A deal has been reached on a bill to fund the government for the final five months of this fiscal year, an agreement that is likely to avert a government shutdown, aides to senior members of Congress told NBC News on Sunday.
Congressional negotiators had been working through the weekend to hash out the last remaining complications in a bill to fund the government.
After President Donald Trump backed down on funding for the construction of a border wall, some additional sticking points remained, including health benefits for coal miners, funding for Puerto Rico and an additional $30 billion for defense, delaying congressional negotiators and causing them to miss their deadline of Friday.
Harvard researchers have discovered a parchment manuscript of the Declaration of Independence at a small archive office in the United Kingdom. Only the second parchment copy known to exist, it contains several features that mark it as distinct from the original.
In August 2015, Emily Sneff, a researcher with the Declaration Resources Project, was parsing through a database of every known example of the Declaration of Independence when an item appeared bearing the description: “Manuscript copy, on parchment, of the Declaration in Congress of the thirteen United States of America.” Sneff didn’t think much about it at the time, figuring it was probably a cataloguing error and that it was likely one of many copies made of the Declaration during the 19th Century. Nonetheless, she contacted the West Sussex Record office in the UK, where the manuscript was kept, just to make sure. When she received a disc with photos of the document, Sneff realized it was no ordinary copy, so she recruited her colleague Danielle Allen to take a closer look.
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Source: Second Handwritten Copy of the Declaration of Independence Discovered in England
The Lilium jet may look like somebody’s wacky concept of a futuristic aircraft that will never be able to fly, but that couldn’t be further from the truth. It has recently completed a series of flight tests in Munich, Germany, proving that the first all-electric vertical takeoff and landing (VTOL) jet is capable of taking to the skies. The company even released a video of Lilium’s maiden flight, which you can watch after the break.
Elizabeth E. looted everything in Fallout 3’s Raven Rock. She collected three units of vodka, five stealth devices, four cuts of mirelurk meat and 88 Stimpacks, which weighed her down a considerable 3,169 pounds. Her pack was so heavy that traveling from Raven Rock to Fort Independence took four hours. She was over-encumbered and couldn’t fast-travel. Elizabeth didn’t mind; that way, she could talk to all the non-player characters on the way. After three playthroughs, her save file recorded over 500 hours. To read full story click link below;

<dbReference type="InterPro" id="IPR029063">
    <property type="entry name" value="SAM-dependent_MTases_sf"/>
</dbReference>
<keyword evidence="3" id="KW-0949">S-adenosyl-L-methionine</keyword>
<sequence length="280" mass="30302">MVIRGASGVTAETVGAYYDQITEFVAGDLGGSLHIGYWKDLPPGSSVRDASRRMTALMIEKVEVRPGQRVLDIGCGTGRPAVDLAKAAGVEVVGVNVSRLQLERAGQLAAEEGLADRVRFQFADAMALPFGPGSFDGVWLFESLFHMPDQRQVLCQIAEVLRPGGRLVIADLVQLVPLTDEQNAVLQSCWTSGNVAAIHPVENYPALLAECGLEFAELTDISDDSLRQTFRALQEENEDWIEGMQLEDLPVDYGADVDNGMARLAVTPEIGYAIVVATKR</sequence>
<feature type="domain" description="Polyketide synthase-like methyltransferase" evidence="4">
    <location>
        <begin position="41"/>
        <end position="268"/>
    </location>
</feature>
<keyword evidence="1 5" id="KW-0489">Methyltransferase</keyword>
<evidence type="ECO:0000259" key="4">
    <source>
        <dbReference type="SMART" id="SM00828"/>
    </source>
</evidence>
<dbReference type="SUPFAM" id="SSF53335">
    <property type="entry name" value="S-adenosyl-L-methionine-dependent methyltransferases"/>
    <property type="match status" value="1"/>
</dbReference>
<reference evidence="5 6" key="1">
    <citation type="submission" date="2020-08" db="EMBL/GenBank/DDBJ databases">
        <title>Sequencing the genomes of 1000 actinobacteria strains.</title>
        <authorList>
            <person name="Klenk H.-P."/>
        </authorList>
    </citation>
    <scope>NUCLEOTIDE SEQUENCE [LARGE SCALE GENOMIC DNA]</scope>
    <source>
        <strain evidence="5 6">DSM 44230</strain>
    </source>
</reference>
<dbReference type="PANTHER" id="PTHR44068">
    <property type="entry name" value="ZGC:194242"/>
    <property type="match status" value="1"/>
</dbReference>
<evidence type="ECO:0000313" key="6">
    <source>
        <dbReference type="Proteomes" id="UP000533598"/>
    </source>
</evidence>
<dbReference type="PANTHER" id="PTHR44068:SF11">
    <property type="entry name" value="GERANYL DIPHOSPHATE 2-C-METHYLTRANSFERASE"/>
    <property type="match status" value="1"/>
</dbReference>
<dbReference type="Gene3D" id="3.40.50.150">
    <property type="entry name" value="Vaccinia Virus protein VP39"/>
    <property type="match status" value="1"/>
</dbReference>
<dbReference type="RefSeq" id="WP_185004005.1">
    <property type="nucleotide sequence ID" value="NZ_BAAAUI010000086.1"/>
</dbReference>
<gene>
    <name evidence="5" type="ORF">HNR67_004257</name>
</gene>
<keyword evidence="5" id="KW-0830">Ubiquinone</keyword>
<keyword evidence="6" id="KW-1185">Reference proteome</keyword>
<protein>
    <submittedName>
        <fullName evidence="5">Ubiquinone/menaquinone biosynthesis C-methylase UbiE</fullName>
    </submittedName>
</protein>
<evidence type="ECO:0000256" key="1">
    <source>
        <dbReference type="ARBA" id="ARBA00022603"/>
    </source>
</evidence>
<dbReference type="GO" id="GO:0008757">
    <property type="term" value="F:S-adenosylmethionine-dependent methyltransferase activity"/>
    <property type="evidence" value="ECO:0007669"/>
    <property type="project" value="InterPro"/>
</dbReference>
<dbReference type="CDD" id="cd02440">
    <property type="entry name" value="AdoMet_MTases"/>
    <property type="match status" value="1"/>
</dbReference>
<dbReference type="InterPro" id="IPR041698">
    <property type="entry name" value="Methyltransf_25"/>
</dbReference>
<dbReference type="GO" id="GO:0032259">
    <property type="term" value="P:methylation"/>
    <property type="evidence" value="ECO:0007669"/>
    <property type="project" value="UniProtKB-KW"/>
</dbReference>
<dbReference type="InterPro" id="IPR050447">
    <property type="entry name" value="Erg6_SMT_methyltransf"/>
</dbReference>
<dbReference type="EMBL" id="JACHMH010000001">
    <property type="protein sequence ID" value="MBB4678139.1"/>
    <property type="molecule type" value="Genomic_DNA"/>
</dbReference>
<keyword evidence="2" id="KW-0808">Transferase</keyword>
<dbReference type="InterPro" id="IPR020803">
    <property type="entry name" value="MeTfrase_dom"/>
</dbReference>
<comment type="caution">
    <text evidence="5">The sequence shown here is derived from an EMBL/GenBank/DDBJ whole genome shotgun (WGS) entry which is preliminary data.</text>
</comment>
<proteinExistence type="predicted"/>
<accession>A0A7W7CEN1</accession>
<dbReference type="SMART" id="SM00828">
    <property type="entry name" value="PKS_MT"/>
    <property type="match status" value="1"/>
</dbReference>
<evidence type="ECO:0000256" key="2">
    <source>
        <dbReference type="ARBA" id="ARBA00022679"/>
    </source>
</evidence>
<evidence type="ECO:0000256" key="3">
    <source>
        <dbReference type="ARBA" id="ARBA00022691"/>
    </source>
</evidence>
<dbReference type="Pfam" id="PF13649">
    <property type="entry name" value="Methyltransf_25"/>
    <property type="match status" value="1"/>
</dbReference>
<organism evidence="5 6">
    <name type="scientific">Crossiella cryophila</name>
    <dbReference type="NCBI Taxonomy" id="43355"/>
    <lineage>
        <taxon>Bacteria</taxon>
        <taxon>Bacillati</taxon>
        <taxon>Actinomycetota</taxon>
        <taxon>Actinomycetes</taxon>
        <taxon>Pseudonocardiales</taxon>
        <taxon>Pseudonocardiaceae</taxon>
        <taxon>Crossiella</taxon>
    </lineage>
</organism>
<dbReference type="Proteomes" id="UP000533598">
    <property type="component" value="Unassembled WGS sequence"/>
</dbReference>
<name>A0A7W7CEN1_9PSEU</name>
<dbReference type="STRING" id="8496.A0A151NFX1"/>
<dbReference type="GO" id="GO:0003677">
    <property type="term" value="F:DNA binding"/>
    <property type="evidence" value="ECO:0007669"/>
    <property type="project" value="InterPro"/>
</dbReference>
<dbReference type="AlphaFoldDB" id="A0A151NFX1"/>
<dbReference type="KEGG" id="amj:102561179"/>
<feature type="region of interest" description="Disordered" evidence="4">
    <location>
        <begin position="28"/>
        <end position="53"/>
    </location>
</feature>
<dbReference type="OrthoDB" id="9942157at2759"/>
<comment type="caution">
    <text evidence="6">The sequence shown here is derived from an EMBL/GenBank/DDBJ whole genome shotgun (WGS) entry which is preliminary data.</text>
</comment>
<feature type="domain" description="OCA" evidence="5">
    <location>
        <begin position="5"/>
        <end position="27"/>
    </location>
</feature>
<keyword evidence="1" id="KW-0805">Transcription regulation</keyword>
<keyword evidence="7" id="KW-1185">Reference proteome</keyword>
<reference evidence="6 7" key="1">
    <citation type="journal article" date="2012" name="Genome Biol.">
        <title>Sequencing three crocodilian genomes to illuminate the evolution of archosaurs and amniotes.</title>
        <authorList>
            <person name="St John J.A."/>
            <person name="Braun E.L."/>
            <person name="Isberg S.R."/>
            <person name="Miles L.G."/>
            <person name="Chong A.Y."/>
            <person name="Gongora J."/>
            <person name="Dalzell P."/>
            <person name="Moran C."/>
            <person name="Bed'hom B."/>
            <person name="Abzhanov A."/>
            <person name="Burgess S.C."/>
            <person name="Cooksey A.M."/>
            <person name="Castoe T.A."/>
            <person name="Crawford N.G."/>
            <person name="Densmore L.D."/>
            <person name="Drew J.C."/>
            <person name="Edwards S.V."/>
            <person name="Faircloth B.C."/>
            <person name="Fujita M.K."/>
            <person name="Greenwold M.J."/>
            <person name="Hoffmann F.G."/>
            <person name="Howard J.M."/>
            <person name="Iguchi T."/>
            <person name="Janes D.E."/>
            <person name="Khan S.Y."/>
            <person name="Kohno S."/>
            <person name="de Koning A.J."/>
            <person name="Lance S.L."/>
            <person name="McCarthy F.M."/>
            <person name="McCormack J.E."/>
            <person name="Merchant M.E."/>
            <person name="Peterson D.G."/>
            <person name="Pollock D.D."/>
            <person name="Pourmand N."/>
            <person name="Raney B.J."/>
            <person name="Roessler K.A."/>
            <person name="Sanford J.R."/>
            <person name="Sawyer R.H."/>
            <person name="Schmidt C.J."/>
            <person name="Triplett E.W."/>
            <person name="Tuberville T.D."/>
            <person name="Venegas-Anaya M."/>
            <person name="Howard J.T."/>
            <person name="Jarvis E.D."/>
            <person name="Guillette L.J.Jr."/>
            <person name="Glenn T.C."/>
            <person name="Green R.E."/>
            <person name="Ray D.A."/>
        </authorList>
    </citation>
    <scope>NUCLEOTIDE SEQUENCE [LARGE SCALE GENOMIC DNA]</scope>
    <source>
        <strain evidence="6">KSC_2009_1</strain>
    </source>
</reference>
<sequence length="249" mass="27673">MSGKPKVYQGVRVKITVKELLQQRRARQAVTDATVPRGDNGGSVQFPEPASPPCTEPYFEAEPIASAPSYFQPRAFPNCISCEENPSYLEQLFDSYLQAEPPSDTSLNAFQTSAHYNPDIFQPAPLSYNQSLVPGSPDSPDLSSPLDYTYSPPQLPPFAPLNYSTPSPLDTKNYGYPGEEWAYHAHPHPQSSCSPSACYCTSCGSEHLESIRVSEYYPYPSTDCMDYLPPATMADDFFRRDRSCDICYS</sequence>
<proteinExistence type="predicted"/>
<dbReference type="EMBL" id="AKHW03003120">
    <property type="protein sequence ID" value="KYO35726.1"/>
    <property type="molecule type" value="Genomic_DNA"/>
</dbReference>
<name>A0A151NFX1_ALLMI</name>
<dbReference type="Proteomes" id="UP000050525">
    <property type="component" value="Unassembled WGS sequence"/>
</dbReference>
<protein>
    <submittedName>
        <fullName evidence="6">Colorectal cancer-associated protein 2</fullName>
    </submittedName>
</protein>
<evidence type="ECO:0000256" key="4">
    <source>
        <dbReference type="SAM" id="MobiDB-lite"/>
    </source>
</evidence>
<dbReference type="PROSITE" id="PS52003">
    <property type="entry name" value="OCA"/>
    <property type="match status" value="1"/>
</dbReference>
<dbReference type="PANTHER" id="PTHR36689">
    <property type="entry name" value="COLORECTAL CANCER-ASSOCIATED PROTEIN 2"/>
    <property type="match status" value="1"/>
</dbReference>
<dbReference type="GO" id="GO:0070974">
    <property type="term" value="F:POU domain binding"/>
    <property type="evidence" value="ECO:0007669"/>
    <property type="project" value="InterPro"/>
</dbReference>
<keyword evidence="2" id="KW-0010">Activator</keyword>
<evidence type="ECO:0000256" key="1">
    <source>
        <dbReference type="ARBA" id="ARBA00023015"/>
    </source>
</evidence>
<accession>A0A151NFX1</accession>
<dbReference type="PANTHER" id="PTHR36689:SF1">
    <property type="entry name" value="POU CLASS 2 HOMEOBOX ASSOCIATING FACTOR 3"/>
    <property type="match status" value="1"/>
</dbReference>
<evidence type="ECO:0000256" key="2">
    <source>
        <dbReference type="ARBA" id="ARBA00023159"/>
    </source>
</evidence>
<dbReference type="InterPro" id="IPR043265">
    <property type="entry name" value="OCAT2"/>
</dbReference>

Source: What People Miss When They Use ‘Autistic’ As An Insult
If you’ve bought an iOS or Mac device in the past few years, Apple’s suite of creativity and productivity apps was effectively free for you. Sure, you had to pay for that expensive tablet or laptop, but the apps themselves were included in the purchase, even if you didn’t download them until later. Starting today, however, Apple is simplifying things and making Keynote, Numbers, Pages, iMovie and GarageBand all free in the App Store for anyone in their ecosystem.
As MacRumors notes, the change in pricing is meant to make it easier for businesses and educational institutions to get the iWork suite through Apple’s Volume Purchase Program. That said, this is still a great opportunity for anyone still running older hardware to give Apple’s in-house apps a try. You’ll certainly never find a better price on GarageBand.
iWork apps require macOS Sierra to run, but GarageBand is available for machines running Yosemite or later and iMovie will run as long as you’re up to El Capitan or higher. On mobile devices, iWork requires at least iOS 10.0, while iMovie and GarageBand require at least iOS 9.3 and iOS 10.2 respectively.
Source: Apple’s iWork, GarageBand and iMovie are now free
Skipping Rocks Lab is an innovative sustainable packaging start-up based in London. We are pioneering the use of natural materials extracted from plants and seaweed, to create packaging with low environmental impact. Our first product, Ooho, will revolutionise the water-on-the-go market. The spherical flexible packaging can also be used for other liquids including water, soft drinks, spirits and cosmetics, and our proprietary material is actually cheaper than plastic.
Source: Skipping Rocks Lab
My feet are big. Not in a potentially good way, the way that might grab the interest of an NBA scout. Or in the way that might set a woman to wondering. No. My feet are wide.
I wear a size 11, width 4E. I can get away with a 2E, but it’s not ideal. According to this handy chart—for big and tall men, goddamnit—that means my foot is three-quarters of an inch wider than yours, a normal human male’s. My foot is an entire 15 percent wider across.
This is not enough to get me a job in the circus, but it is enough to ensure something that has probably never crossed normies’ minds: I cannot wear most shoes. Think of any hot sneaker, or sharp loafer, or even rain and snow boots. They do not make them in my width. (Nike has relatively recently released some sneakers that come in 4E, but please trust that they’re not the Nikes that you’d ever want to buy.) When I see the kids lining up for new releases, or basketball players shilling their signature models, I know that I am looking at a world of which I can never be a part. Coolness is forever paraded before me, and denied me. Continue reading